My grandson and I decided to visit historic, colonial Haddonfield, New Jersey on Saturday, August 24th.
The town, located in Camden County, was founded in 1682 when Francis Collins established a plantation named Mountwell. In 1701 Elizabeth Haddon, a Quaker woman, came to occupy land that her father purchased and in 1702 she married John Estaugh, a Quaker minister. A Quaker meeting house was erected around 1721 and the town began to grow.
The Quaker Society established a cemetery where history is interred. It’s very quiet and restful and serves as a place where children sled in the depths of a winter snow.
Haddonfield is one of the lovely towns in South Jersey and is very photogenic. It’s home to a sculptural community with numerous installations. I gave my grandson one of my cameras and we set off to photograph the various pieces of art and snippets of the town. What follows is the joint effort of both of us. We hope you enjoy our work.
As you enter the town you are greeted by the bronze statue “Ballerina,” on the circle at Haddon Avenue and Ellis Street.
As we strolled around we came upon “My Blue Dog,” which was created by well known Haddonfield sculptor John Giannotti, sitting at the corner of Haddon Avenue and Kings Highway.
And here’s a shot of My Blue Dog and our faithful companion.
From there we moved sought out the “Children’s Sculpture Zoo” in search of a bronze seal, frog and rabbit. As we walked along the Kings Highway we came upon this little pup, protected from the sun, which we found colorful and entertaining . . .
. . . and these flowers.
We passed the municipal building as we made our way.
Here are a few shots in the sculpture zoo.
Here’s an another one of the hare which is pretty intimidating.
And, last but not least, the seal.
And, one of my grandson.
This little sculpture garden is a quiet oasis in the middle of a small colonial town; a place to sit and contemplate nature and your environment. Here is one of the benches where one can sit.
The local architecture and gardens greeted us as we strolled along. There is nothing cooker cutter about the homes in this quaint community.
Outside the local post office stands this statue of “The Postman”; “neither rain nor snow nor . . .”, oh well you know the poem.
Then, we found this sculpture of a young woman riding on the back of a bull entitled “Europa.” Sorry about the lighting.
We met “Stanley the Witness,” an aluminum sculpture painted to resemble weathered bronze, on Kings Highway.
As we walked along we came upon this little sitting area, outside a home on Kings Highway. I liked the composition and snapped this shot. You can find an egret, or is it a stork, almost anywhere.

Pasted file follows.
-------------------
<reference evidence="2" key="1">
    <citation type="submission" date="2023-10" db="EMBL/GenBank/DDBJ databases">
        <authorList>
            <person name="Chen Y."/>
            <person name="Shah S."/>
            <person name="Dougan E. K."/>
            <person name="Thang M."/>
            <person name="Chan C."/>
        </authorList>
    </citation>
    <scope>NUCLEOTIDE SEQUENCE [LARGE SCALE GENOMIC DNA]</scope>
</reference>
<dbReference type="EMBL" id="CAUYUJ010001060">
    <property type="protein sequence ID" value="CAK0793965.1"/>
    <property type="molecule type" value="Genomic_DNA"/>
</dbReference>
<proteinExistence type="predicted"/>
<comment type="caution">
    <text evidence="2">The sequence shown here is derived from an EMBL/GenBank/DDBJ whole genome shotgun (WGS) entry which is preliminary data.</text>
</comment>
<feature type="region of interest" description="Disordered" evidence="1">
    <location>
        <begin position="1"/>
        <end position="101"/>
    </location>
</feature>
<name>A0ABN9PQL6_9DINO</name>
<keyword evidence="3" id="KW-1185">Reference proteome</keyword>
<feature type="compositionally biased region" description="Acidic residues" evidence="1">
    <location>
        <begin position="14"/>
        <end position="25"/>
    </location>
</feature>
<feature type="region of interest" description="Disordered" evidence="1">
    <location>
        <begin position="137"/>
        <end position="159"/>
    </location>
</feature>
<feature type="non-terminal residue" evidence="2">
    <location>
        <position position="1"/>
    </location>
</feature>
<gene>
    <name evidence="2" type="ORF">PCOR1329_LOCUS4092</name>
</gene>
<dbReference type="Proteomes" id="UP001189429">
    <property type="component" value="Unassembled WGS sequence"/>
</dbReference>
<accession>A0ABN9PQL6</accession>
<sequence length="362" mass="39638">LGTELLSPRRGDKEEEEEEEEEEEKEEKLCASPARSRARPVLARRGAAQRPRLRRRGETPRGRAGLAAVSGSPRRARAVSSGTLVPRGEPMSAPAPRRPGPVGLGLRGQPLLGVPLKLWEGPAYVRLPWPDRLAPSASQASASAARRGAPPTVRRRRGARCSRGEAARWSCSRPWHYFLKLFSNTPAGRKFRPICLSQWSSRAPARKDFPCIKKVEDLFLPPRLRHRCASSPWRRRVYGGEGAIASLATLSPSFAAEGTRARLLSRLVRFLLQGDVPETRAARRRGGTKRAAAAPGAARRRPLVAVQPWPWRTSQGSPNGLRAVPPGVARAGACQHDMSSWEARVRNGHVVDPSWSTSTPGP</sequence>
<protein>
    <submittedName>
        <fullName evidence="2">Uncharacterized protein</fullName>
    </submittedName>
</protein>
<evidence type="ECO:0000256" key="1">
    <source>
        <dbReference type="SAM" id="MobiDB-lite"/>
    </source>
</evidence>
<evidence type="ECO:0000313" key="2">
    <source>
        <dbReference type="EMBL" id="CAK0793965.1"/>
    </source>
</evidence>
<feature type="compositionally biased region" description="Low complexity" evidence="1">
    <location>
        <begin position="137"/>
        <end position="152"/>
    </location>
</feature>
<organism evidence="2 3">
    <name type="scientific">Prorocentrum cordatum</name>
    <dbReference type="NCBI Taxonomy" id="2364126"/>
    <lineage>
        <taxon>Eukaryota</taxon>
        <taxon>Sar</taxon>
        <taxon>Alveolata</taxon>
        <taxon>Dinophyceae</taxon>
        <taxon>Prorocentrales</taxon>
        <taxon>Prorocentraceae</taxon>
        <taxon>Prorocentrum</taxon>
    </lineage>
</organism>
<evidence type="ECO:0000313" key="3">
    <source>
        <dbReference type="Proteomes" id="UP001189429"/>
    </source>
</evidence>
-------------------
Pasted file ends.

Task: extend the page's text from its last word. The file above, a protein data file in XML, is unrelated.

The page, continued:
Then we located what turned out to be my favorite work of art, entitled “Uno.” It’s bronze and steel and is a permanent installation located at Mechanic Street and Haddon Avenue. It’s absolutely beautiful. What follows is my “study” of this wonderful piece.
And one of my grandson as he studied Uno and took a photo.
This piece is called “Steadfast and Loyal” and intrigues people walking on the Highway. I wonder what they are reading? Maybe they are planning their next trip.
This low-poly welded, laser-cut aluminum work, entitled “The Heart of Haddonfield,” stands at the entrance to Kings Court and is located in the center of town. It’s a popular gathering point for and stands at the entrance to the farmer’s market which pops up every Saturday in summer.
Here is another view of King’s Court after the farmer’s market is taken down.
Looking southerly on Kings Highway one sees the town clock.
A photo of some of the shops lining Kings Highway.
At Markeim Art Center, corner of Lincoln and Walnut Streets, one can find “Muse,” a stainless steel work by Joe Mooney.
Then we stumbled upon “Refugee,” a work by Joe Brenman at the corner of Kings Highway and South Haddon Avenue. How apropriate for our time.
On Mechanic Street are a number of tiles embedded in the wall that lines the street.
And a peek into a backyard is a must.
And now, a bit of history, in 1858 William Parker Foulke, a naturalist and noted Quaker from Philadelphia, while spending some time in Haddonfield was invited to dinner at Birdwood, the home of William Estaugh Hopkins, a descendant of Elizabeth Haddon Estaugh. At Birdwood Foulke observed a large fossil bone being used as an umbrella stand. Finding out that it was just one of several bones found in an old marl pit on the Birdwood Farm property many years earlier, Foulke and his mentor, Dr. Joseph Leidy, obtained permission to re-open the marl pit to look for more bones. The result was the discovery of the first nearly intact dinosaur ever found anywhere in the world. It was named Hadrosaurus foulkii and it changed forever the scientific understanding of dinosaurs.
This is a sculpture of what sculptor John Giannotti imagines Hadrosaurus Foulkii must have looked like. It is installed in the center of town on Kings Highway at Lantern Lane. The dinosaur itself can be found in the Philadelphia Museum of Natural History.
Good bye Haddonfield; we had a great afternoon in your wonderful community.